Another question asked about the importance respondents placed on managers and senior staff having management skills as part of their selection criteria and/or an increased focus on such training. A high 94% felt it was either very important (71%) or somewhat important (23%).

Bullying and harassment

Bullying and harassment continue to be key issues in the legal profession. There are indicators of change, but these still have a significant impact on lawyers, particularly women.

When asked “besides yourself, do you know anyone who has been bullied within your workplace in the past 12 months?”, 42% of respondents said they did – 48% of women and 35% of men. Younger lawyers were more likely to know someone, with 48% of those aged 18 to 34 in this group, along with 59% of those in associate roles and 48% in staff solicitor roles.

Asked “besides yourself, do you know anyone who has been sexually harassed within your workplace in the past 12 months”, 10% of respondents said they did – 12% of women and 8% of men. Lawyers aged 18 to 34 (15%) and those in large law firms (18%) were most likely to know someone who had been sexually harassed.

One encouraging change from 2018 is in the proportion of lawyers who felt their workplaces needed to adapt to address some of the potential issues raised around sexual assault allegations and bullying. In the 2019 survey, 38% said their workplace needed to adapt; this was down 10% from 48% in 2018.

However, there was a junior/senior role divide in 2019 and 48% of associates or staff solicitors said their place of work needed to adopt – compared to 19% of senior associate or partner/director roles. Also, 54% of those working in a large firm said it needed to adapt.

The improving trend was also reflected when participants were asked whether they had seen tangible changes in their work or area of law that increased their confidence that the system would respond appropriately to allegations of sexual harassment and bullying. While just 41% either strongly agreed (10%) or agreed (31%), this was up 8% on 2018. However, 40% neither agreed or disagreed and 18% disagreed – with 7% strongly disagreeing. Interestingly, 82% of those working in large law firms agreed there had been tangible changes.

Alcohol

One section of the survey focused on “the alcohol culture”. Just 4% of respondents (up from 2% in 2018) said alcohol was consumed a great deal in their workplace, and 29% (down from 32%) said it was consumed a moderate amount. Large and medium-sized firms had the highest level of alcohol consumption, with 57% in large firms saying it was consumed moderately or a great deal, and 43% in medium firms.

Asked if the drinking culture in their workplace made them drink more than they otherwise would, 9% either strongly agreed or agreed. However, 42% strongly disagreed and 36% disagreed. When questioned about office policy, over one-third said there were none they were aware of – but just 4% of large firm lawyers said they had no policies, compared with 40% in medium firms and 65% in small firms.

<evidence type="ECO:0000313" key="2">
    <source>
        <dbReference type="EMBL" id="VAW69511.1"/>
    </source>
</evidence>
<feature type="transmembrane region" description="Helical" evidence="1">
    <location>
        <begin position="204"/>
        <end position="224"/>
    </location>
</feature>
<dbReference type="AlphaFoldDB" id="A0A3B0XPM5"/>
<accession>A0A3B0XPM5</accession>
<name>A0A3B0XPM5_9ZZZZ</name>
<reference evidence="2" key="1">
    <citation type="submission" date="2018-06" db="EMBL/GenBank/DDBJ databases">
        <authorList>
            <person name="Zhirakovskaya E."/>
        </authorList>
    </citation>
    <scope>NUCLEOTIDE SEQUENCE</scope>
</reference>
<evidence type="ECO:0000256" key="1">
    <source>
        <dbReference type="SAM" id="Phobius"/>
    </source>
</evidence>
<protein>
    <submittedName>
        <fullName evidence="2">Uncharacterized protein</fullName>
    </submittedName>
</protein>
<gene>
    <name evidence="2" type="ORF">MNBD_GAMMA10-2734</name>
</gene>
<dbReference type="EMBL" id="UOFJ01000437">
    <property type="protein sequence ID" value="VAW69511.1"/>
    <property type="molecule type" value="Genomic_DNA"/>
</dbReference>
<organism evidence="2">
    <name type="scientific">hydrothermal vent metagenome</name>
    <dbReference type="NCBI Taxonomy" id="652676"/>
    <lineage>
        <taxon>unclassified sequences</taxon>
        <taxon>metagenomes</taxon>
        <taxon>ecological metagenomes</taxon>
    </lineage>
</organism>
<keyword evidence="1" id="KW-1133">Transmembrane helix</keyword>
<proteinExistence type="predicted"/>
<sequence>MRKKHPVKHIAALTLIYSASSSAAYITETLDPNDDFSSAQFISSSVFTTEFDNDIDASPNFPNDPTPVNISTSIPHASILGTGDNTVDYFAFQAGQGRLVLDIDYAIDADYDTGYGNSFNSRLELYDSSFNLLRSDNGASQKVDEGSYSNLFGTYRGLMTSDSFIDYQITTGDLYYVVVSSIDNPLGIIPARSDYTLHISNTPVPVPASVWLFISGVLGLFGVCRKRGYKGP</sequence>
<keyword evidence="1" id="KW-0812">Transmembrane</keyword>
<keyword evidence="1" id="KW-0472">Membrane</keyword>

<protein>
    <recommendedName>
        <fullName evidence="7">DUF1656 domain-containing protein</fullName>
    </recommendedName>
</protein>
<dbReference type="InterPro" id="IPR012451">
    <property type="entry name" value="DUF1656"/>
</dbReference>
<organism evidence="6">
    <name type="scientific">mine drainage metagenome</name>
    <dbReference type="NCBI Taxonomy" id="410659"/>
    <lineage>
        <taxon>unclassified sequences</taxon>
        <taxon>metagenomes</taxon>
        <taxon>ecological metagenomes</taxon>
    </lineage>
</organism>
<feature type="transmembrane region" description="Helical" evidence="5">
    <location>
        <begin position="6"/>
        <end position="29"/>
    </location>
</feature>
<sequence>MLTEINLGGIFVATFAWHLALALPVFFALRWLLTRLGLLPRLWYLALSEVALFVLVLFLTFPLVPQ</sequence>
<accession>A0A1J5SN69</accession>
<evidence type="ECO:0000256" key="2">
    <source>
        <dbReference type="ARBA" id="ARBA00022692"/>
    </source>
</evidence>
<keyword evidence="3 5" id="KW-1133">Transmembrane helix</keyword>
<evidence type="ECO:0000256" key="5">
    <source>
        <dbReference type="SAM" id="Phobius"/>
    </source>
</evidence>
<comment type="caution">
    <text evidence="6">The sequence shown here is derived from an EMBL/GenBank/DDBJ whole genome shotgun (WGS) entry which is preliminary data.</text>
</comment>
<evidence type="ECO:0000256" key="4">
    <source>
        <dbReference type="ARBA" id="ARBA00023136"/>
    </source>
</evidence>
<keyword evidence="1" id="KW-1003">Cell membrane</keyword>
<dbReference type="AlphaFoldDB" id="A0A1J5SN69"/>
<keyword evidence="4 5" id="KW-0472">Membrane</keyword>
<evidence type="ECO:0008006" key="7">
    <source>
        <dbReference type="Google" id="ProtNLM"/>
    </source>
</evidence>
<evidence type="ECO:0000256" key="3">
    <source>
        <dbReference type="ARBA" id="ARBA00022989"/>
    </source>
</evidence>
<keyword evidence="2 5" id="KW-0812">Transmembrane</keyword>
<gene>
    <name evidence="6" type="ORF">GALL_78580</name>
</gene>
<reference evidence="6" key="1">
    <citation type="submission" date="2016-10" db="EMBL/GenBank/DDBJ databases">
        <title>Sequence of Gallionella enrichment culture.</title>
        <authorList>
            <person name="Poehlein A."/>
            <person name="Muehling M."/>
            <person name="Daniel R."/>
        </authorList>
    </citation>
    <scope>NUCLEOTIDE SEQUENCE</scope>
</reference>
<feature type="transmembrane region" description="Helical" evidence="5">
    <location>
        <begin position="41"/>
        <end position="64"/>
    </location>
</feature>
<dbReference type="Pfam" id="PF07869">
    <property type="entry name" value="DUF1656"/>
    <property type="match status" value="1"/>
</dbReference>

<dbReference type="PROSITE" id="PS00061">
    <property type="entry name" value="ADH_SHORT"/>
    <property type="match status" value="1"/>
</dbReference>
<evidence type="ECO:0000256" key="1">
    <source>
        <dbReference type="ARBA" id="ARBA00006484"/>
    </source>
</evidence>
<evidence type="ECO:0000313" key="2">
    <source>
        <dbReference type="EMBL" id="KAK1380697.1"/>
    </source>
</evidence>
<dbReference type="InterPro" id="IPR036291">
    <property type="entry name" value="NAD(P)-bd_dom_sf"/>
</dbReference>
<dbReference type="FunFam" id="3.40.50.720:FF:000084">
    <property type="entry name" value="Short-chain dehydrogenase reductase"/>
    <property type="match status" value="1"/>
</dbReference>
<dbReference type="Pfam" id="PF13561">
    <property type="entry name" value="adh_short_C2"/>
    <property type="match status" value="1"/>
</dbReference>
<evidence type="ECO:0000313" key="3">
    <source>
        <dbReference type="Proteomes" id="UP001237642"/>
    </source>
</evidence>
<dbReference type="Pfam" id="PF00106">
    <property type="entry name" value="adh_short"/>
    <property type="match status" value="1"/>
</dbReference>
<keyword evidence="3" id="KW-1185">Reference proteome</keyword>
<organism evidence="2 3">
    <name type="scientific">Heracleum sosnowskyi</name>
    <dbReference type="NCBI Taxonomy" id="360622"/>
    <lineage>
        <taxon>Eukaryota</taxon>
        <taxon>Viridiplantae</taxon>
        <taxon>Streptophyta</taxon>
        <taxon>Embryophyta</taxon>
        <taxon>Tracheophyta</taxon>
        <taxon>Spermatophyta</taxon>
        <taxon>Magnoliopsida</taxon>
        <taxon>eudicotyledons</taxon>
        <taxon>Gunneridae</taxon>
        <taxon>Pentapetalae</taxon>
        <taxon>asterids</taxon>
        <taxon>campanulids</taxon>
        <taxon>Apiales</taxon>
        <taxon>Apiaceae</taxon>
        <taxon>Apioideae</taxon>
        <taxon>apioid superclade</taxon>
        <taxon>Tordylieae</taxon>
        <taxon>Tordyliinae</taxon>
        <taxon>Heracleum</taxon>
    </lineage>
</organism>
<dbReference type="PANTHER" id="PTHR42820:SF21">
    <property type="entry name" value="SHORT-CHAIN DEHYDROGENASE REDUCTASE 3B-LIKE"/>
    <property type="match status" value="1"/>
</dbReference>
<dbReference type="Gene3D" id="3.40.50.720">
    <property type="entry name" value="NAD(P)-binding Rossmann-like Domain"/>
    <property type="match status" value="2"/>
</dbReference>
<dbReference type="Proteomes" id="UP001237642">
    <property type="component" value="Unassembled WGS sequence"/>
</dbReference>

Unconscious bias

In the past 12 months, 38% of 2019 survey participants had experienced some level of bias against them in the workplace, 17% were unsure if they had, and 44% said they had not. The most commonly encountered bias was gender, followed closely by age. A high 37% of non-New Zealand European lawyers said they had experienced ethnic bias, and 38% of all women had experienced gender bias.

Support

Friends, family and colleagues were the key sources of support and advice for the lawyers who completed the survey. This did not change between 2019 and 2018.

When asked if the legal services industry had adequate support services/systems that are both available and accessible to lawyers when they are struggling, 36% agreed – up 8% from 2018. A further 37% neither agreed nor disagreed, but 21% disagreed and 15% strongly disagreed. The most popular support system/structure was one completely external to the legal services industry. Awareness of New Zealand Law Society initiatives was at 68% in 2019, up from 64% in 2018.

Where to from here?

A very illuminating question was posed near the end of the survey, with participants asked to reflect on how change could be achieved. The most popular was a change of generations or improvements to leaders – demonstrating the impact of management and leadership on workplace health and wellbeing. The relatively high performance of “other” indicates that there is no shortage of ideas or commitment to overcoming the issues which confront New Zealand’s legal profession.